U.S. Roman Catholic Archdioceses “At Will” Employment Patterns and Roman Catholic Social Teaching

Charles T. Tackney, Alexander Turøy

    Publikation: KonferencebidragPaperForskningpeer review

    Abstrakt

    Theology of the workplace root cause analysis of employment practices by Roman Catholic archdioceses and dioceses in the United States indicates a systematic and near universal domestic policy commitment to “at will” employer dismissal prerogative in the workplace as direct or indirect employer. While this is valid U.S. employment law, comparative policy analysis indicates that most industrial nations follow a “just cause” practice, where employers are bound to prove just cause for dismissal of employees. In a peculiar contrast, “at will” is inconsistent with Roman Catholic social teachings (RCST) for the direct and indirect employer; it is inconsistent with the Church Code of Canon Law; it is at variance with U.S. Roman Catholic domestic employer advocacy by the bishops themselves. The outcome is a contradiction between teaching and practice, and the emergence of a dual- class employment regime: one of just cause employment for clergy, the other of a fundamentally contingent, often explicitly anti-union, domestic U.S. status for teachers, staff and other employees. Two exceptional archdioceses, however, practice justice in employment, as does the Australian Catholic Bishops Conference. To ensure RCST authenticity in employment, training of the U.S. hierarchy and clergy in RCST and human resource management seems indicated.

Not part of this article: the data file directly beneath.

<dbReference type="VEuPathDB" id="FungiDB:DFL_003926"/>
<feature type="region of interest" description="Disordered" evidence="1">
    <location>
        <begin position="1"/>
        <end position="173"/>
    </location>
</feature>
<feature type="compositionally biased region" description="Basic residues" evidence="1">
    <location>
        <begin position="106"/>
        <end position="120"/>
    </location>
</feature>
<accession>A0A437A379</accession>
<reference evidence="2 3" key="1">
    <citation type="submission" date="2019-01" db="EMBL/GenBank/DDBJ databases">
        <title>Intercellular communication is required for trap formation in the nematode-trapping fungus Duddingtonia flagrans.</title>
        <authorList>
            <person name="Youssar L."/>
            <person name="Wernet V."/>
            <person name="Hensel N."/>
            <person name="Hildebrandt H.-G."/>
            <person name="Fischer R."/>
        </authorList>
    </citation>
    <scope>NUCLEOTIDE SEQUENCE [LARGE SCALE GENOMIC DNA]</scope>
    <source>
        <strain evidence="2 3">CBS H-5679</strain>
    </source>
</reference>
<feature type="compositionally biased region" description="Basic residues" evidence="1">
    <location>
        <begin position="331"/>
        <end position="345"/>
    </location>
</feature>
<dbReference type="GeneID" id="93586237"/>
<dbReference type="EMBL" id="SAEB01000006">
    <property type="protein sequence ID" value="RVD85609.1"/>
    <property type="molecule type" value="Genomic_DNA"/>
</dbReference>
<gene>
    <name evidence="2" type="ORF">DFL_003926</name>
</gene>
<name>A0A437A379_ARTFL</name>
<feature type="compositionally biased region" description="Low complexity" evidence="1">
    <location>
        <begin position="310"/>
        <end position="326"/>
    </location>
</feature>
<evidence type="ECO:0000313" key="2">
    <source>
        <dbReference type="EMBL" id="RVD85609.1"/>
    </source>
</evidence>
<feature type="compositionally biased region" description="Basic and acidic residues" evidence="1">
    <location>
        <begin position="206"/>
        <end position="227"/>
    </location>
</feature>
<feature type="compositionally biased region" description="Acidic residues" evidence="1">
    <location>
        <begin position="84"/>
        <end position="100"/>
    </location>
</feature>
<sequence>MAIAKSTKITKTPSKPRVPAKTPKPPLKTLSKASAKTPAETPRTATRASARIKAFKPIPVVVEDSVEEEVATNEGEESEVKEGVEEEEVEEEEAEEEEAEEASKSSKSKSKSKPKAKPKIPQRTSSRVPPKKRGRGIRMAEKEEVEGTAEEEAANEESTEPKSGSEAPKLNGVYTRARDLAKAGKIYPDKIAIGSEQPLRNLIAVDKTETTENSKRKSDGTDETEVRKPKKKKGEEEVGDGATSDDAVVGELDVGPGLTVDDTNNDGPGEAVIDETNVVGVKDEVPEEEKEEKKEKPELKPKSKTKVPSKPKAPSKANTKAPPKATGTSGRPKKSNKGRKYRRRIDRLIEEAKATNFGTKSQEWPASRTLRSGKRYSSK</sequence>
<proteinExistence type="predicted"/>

OriginalsprogEngelsk
    Publikationsdato2016
    Antal sider39
    StatusUdgivet - 2016
    BegivenhedThe Academy of Management Annual Meeting 2016: Making Organizations Meaningful - Anaheim, USA
    Varighed: 5 aug. 20169 aug. 2016
    Konferencens nummer: 76
    http://aom.org/annualmeeting/

    Konference

    KonferenceThe Academy of Management Annual Meeting 2016
    Nummer76
    Land/OmrådeUSA
    ByAnaheim
    Periode05/08/201609/08/2016
    Internetadresse

    Emneord

    • Management spirituality and religion
    • Theology of the workplace
    • Roman catholic social teaching
    • "At-Will" employment
    • Authenticity
    • Root cause analysis

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